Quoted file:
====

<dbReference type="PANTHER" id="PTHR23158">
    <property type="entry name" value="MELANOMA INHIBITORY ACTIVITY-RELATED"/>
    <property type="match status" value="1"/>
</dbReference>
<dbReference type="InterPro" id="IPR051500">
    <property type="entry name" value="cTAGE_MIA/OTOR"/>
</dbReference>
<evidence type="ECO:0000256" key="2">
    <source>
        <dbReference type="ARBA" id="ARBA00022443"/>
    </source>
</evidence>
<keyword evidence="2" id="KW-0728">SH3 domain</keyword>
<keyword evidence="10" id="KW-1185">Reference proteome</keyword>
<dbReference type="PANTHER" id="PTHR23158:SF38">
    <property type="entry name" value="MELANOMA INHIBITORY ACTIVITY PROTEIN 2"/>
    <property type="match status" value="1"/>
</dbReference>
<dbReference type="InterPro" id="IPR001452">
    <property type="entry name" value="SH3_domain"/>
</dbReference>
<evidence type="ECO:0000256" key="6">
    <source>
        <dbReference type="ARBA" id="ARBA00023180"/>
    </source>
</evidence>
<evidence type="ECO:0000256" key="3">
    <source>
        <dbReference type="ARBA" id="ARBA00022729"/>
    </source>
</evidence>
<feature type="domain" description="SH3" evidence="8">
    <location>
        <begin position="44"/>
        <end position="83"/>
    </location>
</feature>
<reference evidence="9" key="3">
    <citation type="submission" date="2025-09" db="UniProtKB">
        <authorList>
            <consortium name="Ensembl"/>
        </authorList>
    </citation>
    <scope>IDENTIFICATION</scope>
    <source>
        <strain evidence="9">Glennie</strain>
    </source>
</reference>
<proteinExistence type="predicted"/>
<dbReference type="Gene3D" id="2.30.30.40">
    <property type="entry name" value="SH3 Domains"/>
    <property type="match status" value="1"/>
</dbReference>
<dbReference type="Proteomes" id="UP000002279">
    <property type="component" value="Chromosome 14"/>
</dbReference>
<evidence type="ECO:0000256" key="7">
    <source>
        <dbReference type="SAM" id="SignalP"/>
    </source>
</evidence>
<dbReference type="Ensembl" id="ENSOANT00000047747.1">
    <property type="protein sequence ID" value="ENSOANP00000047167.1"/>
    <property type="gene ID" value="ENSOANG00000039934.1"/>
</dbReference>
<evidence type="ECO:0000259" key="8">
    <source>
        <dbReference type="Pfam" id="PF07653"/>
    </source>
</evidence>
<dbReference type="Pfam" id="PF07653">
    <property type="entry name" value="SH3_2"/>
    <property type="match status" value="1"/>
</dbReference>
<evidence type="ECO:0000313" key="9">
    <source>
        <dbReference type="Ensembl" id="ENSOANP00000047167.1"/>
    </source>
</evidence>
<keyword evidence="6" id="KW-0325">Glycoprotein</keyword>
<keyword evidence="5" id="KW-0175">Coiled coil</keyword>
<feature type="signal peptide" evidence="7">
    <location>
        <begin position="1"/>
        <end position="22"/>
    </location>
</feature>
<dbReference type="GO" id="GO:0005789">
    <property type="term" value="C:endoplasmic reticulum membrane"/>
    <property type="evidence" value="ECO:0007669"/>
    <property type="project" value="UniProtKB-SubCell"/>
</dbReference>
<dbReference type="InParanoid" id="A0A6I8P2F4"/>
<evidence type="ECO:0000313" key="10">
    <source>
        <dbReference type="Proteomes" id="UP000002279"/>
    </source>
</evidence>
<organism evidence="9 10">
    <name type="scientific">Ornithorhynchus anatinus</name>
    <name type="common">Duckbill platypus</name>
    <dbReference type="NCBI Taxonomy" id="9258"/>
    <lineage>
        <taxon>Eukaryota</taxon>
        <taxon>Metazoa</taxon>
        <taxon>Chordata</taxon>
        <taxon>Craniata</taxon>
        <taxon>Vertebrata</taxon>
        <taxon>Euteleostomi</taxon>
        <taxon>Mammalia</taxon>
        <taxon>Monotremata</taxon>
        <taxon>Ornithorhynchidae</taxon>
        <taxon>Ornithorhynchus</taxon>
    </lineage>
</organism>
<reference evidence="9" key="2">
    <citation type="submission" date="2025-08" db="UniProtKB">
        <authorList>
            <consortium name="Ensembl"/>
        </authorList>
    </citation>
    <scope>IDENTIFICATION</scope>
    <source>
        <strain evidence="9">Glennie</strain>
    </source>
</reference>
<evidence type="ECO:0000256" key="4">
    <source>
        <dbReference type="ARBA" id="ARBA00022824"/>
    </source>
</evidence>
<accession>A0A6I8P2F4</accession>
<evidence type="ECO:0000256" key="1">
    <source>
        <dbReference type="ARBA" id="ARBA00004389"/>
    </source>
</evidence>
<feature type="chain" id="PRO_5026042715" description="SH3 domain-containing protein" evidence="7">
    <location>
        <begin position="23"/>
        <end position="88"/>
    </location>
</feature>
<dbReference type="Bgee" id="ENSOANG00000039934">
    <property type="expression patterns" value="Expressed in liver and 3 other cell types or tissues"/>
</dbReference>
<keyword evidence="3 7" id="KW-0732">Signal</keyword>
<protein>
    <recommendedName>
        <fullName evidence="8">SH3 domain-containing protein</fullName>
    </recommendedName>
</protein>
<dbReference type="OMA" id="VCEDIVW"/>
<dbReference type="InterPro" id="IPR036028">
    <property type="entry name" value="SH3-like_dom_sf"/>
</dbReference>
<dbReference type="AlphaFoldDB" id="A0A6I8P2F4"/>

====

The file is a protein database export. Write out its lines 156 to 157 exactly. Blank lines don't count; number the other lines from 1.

</dbReference>
<dbReference type="AlphaFoldDB" id="A0A6I8P2F4"/>